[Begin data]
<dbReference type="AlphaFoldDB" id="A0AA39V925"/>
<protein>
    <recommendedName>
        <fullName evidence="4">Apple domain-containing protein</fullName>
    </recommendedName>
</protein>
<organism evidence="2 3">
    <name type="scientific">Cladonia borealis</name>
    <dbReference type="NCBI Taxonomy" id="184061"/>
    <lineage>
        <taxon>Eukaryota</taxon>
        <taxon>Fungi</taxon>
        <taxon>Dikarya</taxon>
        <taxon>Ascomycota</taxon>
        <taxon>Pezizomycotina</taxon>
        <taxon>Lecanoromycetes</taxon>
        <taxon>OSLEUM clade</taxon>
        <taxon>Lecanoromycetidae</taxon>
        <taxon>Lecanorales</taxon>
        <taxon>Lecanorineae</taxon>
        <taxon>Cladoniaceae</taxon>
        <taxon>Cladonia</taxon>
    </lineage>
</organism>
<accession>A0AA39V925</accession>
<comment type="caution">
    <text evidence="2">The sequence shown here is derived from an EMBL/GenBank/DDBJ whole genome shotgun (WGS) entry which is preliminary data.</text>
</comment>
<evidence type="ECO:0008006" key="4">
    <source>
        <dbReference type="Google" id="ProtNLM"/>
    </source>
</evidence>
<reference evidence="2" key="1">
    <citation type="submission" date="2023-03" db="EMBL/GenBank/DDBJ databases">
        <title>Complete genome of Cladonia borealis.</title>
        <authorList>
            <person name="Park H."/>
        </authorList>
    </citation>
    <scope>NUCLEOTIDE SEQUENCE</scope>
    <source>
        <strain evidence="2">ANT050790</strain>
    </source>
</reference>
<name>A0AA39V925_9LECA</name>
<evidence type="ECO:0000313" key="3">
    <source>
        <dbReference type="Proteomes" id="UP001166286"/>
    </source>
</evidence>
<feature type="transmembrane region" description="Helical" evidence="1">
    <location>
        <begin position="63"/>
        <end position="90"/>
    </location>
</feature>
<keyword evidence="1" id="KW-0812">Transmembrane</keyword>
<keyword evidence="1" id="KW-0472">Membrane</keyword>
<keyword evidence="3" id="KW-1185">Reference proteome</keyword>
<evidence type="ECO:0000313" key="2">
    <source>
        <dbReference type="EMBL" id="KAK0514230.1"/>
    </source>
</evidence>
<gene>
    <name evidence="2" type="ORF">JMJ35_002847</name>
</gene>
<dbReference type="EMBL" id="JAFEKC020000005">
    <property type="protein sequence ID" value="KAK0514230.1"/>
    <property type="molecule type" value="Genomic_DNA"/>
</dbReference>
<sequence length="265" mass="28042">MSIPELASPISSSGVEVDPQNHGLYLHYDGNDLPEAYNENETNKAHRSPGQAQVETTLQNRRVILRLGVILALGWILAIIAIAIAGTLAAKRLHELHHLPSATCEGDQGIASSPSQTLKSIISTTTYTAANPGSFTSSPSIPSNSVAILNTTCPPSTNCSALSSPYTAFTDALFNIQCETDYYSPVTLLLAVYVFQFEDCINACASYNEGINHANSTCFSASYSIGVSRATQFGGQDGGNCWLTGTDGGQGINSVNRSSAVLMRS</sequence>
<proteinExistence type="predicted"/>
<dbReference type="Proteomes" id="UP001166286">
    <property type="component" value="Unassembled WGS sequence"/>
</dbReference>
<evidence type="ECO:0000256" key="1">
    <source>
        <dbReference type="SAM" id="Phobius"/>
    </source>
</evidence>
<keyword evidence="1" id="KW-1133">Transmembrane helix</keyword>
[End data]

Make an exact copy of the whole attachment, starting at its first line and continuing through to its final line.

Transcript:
<dbReference type="AlphaFoldDB" id="A0AA39V925"/>
<protein>
    <recommendedName>
        <fullName evidence="4">Apple domain-containing protein</fullName>
    </recommendedName>
</protein>
<organism evidence="2 3">
    <name type="scientific">Cladonia borealis</name>
    <dbReference type="NCBI Taxonomy" id="184061"/>
    <lineage>
        <taxon>Eukaryota</taxon>
        <taxon>Fungi</taxon>
        <taxon>Dikarya</taxon>
        <taxon>Ascomycota</taxon>
        <taxon>Pezizomycotina</taxon>
        <taxon>Lecanoromycetes</taxon>
        <taxon>OSLEUM clade</taxon>
        <taxon>Lecanoromycetidae</taxon>
        <taxon>Lecanorales</taxon>
        <taxon>Lecanorineae</taxon>
        <taxon>Cladoniaceae</taxon>
        <taxon>Cladonia</taxon>
    </lineage>
</organism>
<accession>A0AA39V925</accession>
<comment type="caution">
    <text evidence="2">The sequence shown here is derived from an EMBL/GenBank/DDBJ whole genome shotgun (WGS) entry which is preliminary data.</text>
</comment>
<evidence type="ECO:0008006" key="4">
    <source>
        <dbReference type="Google" id="ProtNLM"/>
    </source>
</evidence>
<reference evidence="2" key="1">
    <citation type="submission" date="2023-03" db="EMBL/GenBank/DDBJ databases">
        <title>Complete genome of Cladonia borealis.</title>
        <authorList>
            <person name="Park H."/>
        </authorList>
    </citation>
    <scope>NUCLEOTIDE SEQUENCE</scope>
    <source>
        <strain evidence="2">ANT050790</strain>
    </source>
</reference>
<name>A0AA39V925_9LECA</name>
<evidence type="ECO:0000313" key="3">
    <source>
        <dbReference type="Proteomes" id="UP001166286"/>
    </source>
</evidence>
<feature type="transmembrane region" description="Helical" evidence="1">
    <location>
        <begin position="63"/>
        <end position="90"/>
    </location>
</feature>
<keyword evidence="1" id="KW-0812">Transmembrane</keyword>
<keyword evidence="1" id="KW-0472">Membrane</keyword>
<keyword evidence="3" id="KW-1185">Reference proteome</keyword>
<evidence type="ECO:0000313" key="2">
    <source>
        <dbReference type="EMBL" id="KAK0514230.1"/>
    </source>
</evidence>
<gene>
    <name evidence="2" type="ORF">JMJ35_002847</name>
</gene>
<dbReference type="EMBL" id="JAFEKC020000005">
    <property type="protein sequence ID" value="KAK0514230.1"/>
    <property type="molecule type" value="Genomic_DNA"/>
</dbReference>
<sequence length="265" mass="28042">MSIPELASPISSSGVEVDPQNHGLYLHYDGNDLPEAYNENETNKAHRSPGQAQVETTLQNRRVILRLGVILALGWILAIIAIAIAGTLAAKRLHELHHLPSATCEGDQGIASSPSQTLKSIISTTTYTAANPGSFTSSPSIPSNSVAILNTTCPPSTNCSALSSPYTAFTDALFNIQCETDYYSPVTLLLAVYVFQFEDCINACASYNEGINHANSTCFSASYSIGVSRATQFGGQDGGNCWLTGTDGGQGINSVNRSSAVLMRS</sequence>
<proteinExistence type="predicted"/>
<dbReference type="Proteomes" id="UP001166286">
    <property type="component" value="Unassembled WGS sequence"/>
</dbReference>
<evidence type="ECO:0000256" key="1">
    <source>
        <dbReference type="SAM" id="Phobius"/>
    </source>
</evidence>
<keyword evidence="1" id="KW-1133">Transmembrane helix</keyword>